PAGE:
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I have a query that grabs information from four different tables, and joins them all. The tables are 'guilds', 'guilds_memberships', 'flats', and 'users'. The query I have works, but i'm just wondering about the efficiency of it and if it can be made faster.

I mean at the moment it works fine and is speedy, but there isn't much data inside of guilds_memberships, and it's being COUNTED()'d. The query i'm using is shown below. (there will always be at least 1 record for each guild inside of guilds_memberships, flats, and users btw, if that'll help with optimization at all (no reason to check for NULLs))

SELECT g.id, g.roomid, g.ownerid, g.roomid, g.state, g.name, g.description, g.badgestring, g.primarycolour, g.secondarycolour, g.created, u.username, f.FlatName, COUNT( m.guildid ) AS Members
FROM guilds g
INNER JOIN users u ON u.id = g.ownerid
INNER JOIN flats f ON f.FlatID = g.roomid
INNER JOIN guilds_memberships m ON m.guildid = g.id
WHERE g.id =1
LIMIT 0 , 30
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1 Answer 1

up vote 1 down vote accepted

Well, I don't think you can do something to greatly improve performance of this query. It looks ok, and even performs great.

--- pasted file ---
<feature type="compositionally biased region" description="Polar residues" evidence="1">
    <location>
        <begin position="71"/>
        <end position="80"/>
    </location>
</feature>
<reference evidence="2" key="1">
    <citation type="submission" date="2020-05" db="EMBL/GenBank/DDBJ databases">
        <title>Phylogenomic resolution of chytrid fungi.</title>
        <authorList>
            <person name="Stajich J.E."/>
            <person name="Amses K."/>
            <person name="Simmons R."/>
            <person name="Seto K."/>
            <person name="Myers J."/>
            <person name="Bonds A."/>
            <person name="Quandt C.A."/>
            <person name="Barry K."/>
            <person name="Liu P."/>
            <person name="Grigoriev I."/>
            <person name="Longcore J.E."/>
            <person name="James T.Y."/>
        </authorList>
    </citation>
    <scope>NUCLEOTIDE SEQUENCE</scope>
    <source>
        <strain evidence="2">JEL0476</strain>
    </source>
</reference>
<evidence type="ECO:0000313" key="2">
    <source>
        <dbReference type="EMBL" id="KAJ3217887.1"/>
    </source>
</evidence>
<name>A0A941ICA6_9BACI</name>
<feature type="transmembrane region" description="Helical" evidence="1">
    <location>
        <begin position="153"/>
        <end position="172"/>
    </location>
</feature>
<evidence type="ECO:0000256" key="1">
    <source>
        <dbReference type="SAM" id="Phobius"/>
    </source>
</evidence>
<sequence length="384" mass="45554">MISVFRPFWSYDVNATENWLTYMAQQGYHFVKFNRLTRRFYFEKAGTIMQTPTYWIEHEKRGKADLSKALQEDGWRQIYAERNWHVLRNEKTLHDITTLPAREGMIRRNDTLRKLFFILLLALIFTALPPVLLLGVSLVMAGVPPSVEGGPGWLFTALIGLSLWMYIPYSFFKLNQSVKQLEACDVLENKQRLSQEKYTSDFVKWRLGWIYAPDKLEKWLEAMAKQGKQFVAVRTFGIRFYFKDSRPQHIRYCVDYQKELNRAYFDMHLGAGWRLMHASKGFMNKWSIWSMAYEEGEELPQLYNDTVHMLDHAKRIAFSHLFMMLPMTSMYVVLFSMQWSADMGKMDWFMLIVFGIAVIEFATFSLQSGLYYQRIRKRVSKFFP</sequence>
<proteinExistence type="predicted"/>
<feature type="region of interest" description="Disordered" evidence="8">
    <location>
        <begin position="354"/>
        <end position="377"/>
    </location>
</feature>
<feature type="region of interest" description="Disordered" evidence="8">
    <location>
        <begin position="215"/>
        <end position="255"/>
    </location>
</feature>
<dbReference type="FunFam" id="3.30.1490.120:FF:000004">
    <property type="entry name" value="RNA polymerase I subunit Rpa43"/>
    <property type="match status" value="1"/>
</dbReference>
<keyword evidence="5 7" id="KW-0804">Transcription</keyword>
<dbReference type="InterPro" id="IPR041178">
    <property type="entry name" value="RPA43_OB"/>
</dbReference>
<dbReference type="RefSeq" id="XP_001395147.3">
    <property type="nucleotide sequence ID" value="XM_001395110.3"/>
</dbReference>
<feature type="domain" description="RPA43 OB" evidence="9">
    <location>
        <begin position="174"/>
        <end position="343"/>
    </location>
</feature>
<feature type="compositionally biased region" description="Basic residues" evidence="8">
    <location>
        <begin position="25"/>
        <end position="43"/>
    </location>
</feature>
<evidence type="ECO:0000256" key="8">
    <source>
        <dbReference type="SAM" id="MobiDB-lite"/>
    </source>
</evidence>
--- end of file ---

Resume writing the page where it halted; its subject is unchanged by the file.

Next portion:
But, if it starts to perform less great, here are steps that I would do:

  1. Break this query in parts. Retrieve guild info in one query, user info in another, etc. Let application code do the joining.

  2. Cache what's cacheable. I would bet that u.username and f.FlatName don't change too often, so you can load them once and keep in memory (or memcached).

Purpose of these changes is to lessen load on the database. App servers (usually) are trivial to scale, just fire up more workers. Database, on the other hand, is one of the hardest to scale components.

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Thanks for your speedy answer. u.username would never change, guilds are not interchange-able and can only be deleted. Therefore in a guilds existence u.username is always the same, and though f.FlatName is changeable, you're right that it'd be changed infrequently. I'll bare in mind what you said about using memcache. Might prove useful in the future. –  Dominic Gunn Dec 27 '11 at 16:52

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